Americans are easily distracted. It’s really no fault of our own. With so many of us juggling family obligations with multiple jobs and the looming threat of crippling debt or unexpected illness hanging over us, it’s hard enough to keep with the daily tweets from the president and the bevy of scandal from his administration. But there used to be a time in the not-so-distant past where mass casualty shooting events gave us pause. Not anymore.
There have been at least five mass shootings in America in the past five days, and the best this beleaguered nation could offer is a collective shrug.
On Wednesday, a suspect shot and killed five women in a SunTrust bank in Sebring, Florida. On Thursday, a man yelling at a former girlfriend in a Pennsylvania bar shot and killed two people who tried to intervene before shooting his former partner, another stranger and then himself. On Jan. 27, a 15-year-old girl was killed by her 17-year-old boyfriend in Spring, Texas. That same day, a manhunt concluded in Virginia for a suspect who had apparently killed his ex-girlfriend along with her brother and father in Louisiana. After shooting them, he went to his parents’ home, where he shot both his father and mother. Also on Sunday, four teenage girls were shot at a prayer vigil in Newark, New Jersey.
There has been a striking pattern in several of these shootings; a specific similarity shared by the perpetrators. Three out of the last five shooters (Monday’s alleged shooter in Houston and Sunday’s shooter in Newark have not yet been identified) were reportedly young men. All these known suspects were 21 years old and already had some history of violence or threatened violence toward women. Two of the three men had served in the armed forces.
When the ex-girlfriend of the man who allegedly killed five women in a Florida bank last week tried to warn authorities about his suspicious behavior, she says no one took her warnings about him seriously. “He got kicked out of school for having a dream that he killed everybody in his class, and he’s been threatening this for so long, and he’s been having dreams about it and everything,” Alex Gerlach told WSBT-TV. She described her ex-boyfriend as being "fascinated with death and guns."
“Every single person I’ve told has not taken it seriously, and it’s very unfortunate that it had to come to this.”
Fortunately, authorities in Colorado take the public threats of another young man more seriously last week after he complained about being a virgin and wrote on social media, “I'm planning on shooting up a public place soon and being the next mass shooter cause I'm ready to die and all the girls [who] turned me down is going to make it right by killing as many girls as I see.”
Of the 156 mass shootings that occurred between 2009 and 2016, 54 percent were related to domestic or family violence, according to analysis from Everytown for Gun Safety. John J. Donohue III, a lead researcher on mass shootings at Stanford University, notes that there is a "gun culture that steeps troubled and ineffectual men in this notion of redemption through violence and then makes the most deadly weaponry available to them."
"We see from diaries of the mass shooters that they see the AR-15 or some such as the vindication of their manhood and power and a vehicle for addressing their perceived grievances," Donohue continued.
We’ve been warned about desensitization to his particular form of violence before, and for good reason. The story of a young man with possible mental problems easily getting his hands on a firearm and going on a killing spree is the banal evil we’ve become accustomed to ignoring. The United States has less than 5 percent of the world's population -- but about 31 percent of the world's mass shootings. There have already been 32 mass shootings, defined as the shooting of four or more people, in the first month of 2019.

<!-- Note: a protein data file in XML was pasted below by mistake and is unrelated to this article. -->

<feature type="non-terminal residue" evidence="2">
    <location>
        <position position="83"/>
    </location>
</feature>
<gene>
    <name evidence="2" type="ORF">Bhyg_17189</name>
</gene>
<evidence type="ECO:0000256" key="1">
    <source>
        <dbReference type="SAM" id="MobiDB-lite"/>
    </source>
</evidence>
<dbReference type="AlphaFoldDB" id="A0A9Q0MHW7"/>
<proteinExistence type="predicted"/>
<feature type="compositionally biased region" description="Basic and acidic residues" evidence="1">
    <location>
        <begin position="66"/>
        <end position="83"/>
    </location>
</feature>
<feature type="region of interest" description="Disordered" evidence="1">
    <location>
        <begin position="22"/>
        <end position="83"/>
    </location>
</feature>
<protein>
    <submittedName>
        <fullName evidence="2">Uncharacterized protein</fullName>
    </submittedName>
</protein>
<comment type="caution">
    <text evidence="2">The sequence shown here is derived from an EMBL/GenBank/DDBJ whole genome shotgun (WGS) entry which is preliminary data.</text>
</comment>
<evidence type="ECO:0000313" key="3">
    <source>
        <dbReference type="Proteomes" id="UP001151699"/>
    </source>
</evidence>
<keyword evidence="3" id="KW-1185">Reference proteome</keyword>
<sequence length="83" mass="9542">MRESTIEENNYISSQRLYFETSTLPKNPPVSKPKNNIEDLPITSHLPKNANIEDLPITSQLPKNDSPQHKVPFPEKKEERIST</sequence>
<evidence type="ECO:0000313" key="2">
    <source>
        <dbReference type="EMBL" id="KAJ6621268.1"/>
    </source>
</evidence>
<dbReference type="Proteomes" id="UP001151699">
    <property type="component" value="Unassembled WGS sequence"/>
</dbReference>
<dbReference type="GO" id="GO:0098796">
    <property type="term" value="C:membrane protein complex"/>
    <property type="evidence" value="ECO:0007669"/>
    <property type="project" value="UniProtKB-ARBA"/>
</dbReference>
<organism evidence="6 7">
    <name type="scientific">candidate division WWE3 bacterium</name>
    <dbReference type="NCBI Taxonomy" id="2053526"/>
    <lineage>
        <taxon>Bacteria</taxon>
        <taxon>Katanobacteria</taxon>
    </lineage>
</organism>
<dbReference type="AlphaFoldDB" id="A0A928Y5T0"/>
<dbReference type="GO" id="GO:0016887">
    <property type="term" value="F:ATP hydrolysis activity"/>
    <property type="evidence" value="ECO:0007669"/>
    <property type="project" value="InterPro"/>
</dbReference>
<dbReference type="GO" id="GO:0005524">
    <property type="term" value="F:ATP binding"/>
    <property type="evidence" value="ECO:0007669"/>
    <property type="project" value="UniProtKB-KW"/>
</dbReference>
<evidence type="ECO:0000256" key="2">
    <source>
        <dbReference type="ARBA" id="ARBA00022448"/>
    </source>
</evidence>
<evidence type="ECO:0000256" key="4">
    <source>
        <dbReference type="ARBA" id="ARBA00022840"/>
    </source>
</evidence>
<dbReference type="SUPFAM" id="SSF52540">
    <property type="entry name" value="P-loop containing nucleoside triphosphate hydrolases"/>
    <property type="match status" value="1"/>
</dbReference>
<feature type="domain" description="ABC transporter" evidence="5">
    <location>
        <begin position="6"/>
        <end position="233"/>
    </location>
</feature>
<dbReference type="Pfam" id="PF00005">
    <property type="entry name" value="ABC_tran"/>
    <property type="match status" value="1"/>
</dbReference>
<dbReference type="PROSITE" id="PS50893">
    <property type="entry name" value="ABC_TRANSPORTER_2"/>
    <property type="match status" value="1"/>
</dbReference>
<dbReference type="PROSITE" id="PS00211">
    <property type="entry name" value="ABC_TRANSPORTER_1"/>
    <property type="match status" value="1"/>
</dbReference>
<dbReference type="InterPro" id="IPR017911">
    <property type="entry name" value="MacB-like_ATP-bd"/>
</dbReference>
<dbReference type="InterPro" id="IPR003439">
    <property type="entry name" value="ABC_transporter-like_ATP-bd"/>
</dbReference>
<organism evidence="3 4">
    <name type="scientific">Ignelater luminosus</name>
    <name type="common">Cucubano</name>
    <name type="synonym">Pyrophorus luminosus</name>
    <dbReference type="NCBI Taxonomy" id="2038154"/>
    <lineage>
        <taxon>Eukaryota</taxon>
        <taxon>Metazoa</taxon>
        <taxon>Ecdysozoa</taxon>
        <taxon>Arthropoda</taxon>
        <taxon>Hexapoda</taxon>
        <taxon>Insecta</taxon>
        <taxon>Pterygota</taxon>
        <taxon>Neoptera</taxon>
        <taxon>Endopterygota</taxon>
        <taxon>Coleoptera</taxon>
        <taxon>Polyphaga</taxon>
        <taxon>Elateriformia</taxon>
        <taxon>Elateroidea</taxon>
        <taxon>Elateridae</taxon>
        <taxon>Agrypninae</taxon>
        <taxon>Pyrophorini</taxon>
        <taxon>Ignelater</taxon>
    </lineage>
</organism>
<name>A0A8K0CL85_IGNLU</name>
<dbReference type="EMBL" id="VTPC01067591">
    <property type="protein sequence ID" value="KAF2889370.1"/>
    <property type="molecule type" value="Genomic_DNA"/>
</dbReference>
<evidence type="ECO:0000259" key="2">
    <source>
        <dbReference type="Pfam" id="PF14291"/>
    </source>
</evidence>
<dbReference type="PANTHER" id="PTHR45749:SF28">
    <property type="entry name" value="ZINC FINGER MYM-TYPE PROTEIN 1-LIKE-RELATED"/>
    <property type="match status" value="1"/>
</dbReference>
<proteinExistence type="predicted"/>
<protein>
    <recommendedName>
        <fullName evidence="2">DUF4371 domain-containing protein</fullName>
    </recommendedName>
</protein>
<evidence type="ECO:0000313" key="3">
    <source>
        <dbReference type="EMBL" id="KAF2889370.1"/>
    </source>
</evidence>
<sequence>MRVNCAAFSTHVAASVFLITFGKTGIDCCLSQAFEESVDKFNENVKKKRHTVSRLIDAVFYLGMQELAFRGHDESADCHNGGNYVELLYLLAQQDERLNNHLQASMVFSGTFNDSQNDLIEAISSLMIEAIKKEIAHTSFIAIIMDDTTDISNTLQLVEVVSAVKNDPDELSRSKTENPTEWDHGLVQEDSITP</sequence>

As the list of ordinary places stained by the blood of gun violence victims grows, the media grows less interested and the outrage is more muted. Only the supposed sanctity of a shooting site — a school, church or synagogue, for example — or the sheer quantity of people killed (as in Las Vegas or Parkland) can garner significant attention these days. We’ve long passed the point where daily shootings are treated as mundane. Mass shootings are now treated the same. Over one deadly weekend in Chicago last August, there were six mass shootings in just three days.
We’ve long had the remedies for the problem at our disposal, even if the political will has been lacking in Washington. The root of the problem is the access troubled young men have to these weapons that have no legitimate purpose beyond destruction and can kill dozens of people within seconds. About 3 percent of gun owners in the U.S. represent ownership of half the firearms in the entire country. But even with the NRA and its allies on the defensive in the post-Parkland era, politicians only pay attention when there are significant numbers of dead and wounded.
At the start of the week, as the nation marked the birthday of civil rights icon Martin Luther King Jr., survivors of some of the last mass murders America cared about gathered in prayer. Members of the Tree of Life synagogue in Pittsburgh traveled to South Carolina to worship with members of the Emanuel AME Church.
"I'm sad in 2019 that Jews and African Americans are united by having been slaughtered in their houses of worship in the United States of America," Tree of Life member Beth Kissileff Perlman told the AP. "We share many bonds and, unfortunately, this is one of them." Mass shootings certainly feel like our new normal, and January has been an ominous start to what is shaping up to be another deadly year in America. But as with the women who tried to warn us about the potential killers they knew, we'll probably ignore this warning sign, too.